Nick Dennis' Blog

History, Technology, Education, Leadership


After a long period of gestation, we have released details of the revamped ‘gifted and talented’ programme.

We already have extensive provision for sports, music, drama and academic scholarship students yet we felt we could do more to support our students. The first element is our Fry Scholars’ Programme (named after Dr Thomas Fry)  and seeks to promote the following values:

  • An attitude of scholarship;
  • Curiosity;
  • Independent study;
  • Humility;
  • Working hard by doing hard work;
  • Developing a love of learning.

Selection for the programme will be limited to three students in each year group on each our campuses. Identification is grounded in baseline data and teacher recommendations. Students are then invited to partake in the additional challenge this programme provides. We will also invite a small number of students outside the selected group to participate in additional activities (denoted by the asterisk in the tables below) by signing up on a first come, first served basis.


Year 1 Activity 1 Activity 2 Activity 3
Year 7 & 8 Introduction Maths/Science Visit*
Year 9 & 10 Introduction Philosophy* Engineering
Year 2 Activity 1 Activity 2 Activity 3
Year 7 & 8 Literature/Poetry Debating Visit*
Year 9 & 10 Fiction* Leadership Training Mindset and learning plenary


For students in Y10, there will be a further opportunity for stretch and challenge by entering the Academic Competition.  Inspired by the selection process for Fellows at All Souls College, Oxford, it is open to all students in Year 10 who achieve at least 8 A grades in their summer exams. Students meeting the criteria will have to write a letter of application and if accepted, will sit three papers of an hour each from the selection below:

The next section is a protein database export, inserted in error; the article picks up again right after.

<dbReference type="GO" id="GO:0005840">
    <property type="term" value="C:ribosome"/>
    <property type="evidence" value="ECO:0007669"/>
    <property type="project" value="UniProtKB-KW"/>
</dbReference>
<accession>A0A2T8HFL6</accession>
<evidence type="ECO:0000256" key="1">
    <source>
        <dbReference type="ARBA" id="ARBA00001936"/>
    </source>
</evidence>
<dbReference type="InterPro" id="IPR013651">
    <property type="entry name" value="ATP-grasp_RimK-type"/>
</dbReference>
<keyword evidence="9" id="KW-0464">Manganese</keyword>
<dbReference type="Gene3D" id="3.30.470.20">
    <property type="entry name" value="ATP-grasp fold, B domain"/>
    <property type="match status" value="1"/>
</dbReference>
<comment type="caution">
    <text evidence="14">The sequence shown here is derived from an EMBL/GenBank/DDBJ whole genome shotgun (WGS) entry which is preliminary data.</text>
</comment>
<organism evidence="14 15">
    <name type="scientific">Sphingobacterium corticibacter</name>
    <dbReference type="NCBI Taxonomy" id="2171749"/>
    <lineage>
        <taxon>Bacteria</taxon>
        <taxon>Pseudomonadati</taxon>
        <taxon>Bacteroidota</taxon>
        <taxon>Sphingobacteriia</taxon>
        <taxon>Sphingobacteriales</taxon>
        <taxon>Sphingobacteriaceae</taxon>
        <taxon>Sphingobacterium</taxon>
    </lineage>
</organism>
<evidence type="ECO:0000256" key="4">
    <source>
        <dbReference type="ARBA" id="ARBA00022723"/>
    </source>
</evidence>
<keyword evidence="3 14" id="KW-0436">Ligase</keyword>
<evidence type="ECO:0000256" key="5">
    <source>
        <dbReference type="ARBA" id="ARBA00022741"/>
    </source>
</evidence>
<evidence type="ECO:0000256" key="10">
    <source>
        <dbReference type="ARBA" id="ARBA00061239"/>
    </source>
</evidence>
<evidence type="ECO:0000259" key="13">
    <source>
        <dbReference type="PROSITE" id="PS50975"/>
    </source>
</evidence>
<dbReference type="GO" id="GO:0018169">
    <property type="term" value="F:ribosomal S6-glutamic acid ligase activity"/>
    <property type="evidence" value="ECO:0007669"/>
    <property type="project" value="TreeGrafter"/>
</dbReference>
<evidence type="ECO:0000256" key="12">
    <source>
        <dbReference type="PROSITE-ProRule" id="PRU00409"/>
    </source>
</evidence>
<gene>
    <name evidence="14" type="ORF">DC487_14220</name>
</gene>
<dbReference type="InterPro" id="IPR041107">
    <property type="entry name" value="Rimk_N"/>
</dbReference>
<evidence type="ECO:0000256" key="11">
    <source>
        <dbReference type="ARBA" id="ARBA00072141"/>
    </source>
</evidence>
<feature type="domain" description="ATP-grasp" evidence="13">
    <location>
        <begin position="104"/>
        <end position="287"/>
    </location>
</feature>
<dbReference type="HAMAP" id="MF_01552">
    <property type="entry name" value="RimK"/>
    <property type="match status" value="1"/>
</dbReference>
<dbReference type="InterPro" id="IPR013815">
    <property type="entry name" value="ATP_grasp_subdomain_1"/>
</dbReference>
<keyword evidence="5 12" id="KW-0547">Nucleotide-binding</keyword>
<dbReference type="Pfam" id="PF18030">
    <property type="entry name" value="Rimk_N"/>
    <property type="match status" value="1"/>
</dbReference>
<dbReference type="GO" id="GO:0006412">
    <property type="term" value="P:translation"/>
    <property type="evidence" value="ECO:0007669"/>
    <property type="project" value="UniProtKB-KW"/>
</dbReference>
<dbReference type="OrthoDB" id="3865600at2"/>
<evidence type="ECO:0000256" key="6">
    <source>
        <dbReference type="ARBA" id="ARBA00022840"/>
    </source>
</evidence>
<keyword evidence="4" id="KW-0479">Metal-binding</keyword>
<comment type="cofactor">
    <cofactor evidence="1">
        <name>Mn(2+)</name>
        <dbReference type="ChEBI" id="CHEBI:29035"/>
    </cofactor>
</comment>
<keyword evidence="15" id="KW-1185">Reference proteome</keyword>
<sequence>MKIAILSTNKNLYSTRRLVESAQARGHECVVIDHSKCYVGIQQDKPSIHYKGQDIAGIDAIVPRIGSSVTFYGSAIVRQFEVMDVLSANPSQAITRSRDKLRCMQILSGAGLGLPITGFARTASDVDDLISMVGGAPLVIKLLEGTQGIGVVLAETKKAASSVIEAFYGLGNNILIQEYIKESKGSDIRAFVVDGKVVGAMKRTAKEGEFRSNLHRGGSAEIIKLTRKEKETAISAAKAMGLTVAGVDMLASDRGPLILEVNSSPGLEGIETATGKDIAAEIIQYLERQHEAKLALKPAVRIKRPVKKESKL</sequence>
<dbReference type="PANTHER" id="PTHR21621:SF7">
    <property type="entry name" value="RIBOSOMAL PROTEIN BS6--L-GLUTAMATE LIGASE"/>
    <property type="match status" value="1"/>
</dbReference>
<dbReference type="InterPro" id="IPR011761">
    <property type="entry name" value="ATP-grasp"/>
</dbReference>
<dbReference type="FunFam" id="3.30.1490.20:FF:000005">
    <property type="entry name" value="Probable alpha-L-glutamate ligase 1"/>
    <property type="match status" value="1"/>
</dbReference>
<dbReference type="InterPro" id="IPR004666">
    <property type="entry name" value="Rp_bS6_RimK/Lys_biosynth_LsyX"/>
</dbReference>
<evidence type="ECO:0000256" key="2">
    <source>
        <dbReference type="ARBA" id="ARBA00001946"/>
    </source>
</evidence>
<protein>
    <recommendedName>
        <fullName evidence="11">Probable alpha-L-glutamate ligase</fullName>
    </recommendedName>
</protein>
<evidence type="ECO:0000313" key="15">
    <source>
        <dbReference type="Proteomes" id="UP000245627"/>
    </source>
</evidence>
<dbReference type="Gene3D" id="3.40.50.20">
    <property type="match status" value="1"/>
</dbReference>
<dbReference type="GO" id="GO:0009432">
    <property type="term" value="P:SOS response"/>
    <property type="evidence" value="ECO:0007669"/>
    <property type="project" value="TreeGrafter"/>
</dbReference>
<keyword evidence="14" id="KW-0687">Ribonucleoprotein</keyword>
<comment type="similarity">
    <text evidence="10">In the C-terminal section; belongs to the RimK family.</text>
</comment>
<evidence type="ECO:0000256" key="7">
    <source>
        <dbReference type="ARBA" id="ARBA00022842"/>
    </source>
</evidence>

• Classics
  • English
  • Geography
  • History
  • Philosophy and Ethics
  • General paper (sat by all candidates).

After sitting these papers, the students will have a viva voce exam based on their papers lasting no more than 20 minutes. One winner will be named for each campus and they will hold the  honorary title of Nicholls’ Scholar for Year 11. We will post further information on the exam questions, viva process and the prize (trophy) on the Berkhamsted School website after the Easter holiday.

It is worth reiterating that we have high expectations for all our students. We believe our curriculum already provides stretch and challenge in all areas (record GCSE results last year are only part of the story) yet we believe we can do more. The Fry Scholars’ programme and the Nicholls Academic Competition are just the start of our exciting plans to refine the work we do.

Share Button

TLAB – All Sold

TLAB PhotoI am very pleased to announce that the original ticket allocation for the Teaching, Learning & Assessment Conference, Berkhamsted has now been sold!* There will be around 240 educators at the conference on the 21st March to discuss, share and consider ideas on the process of learning and teaching.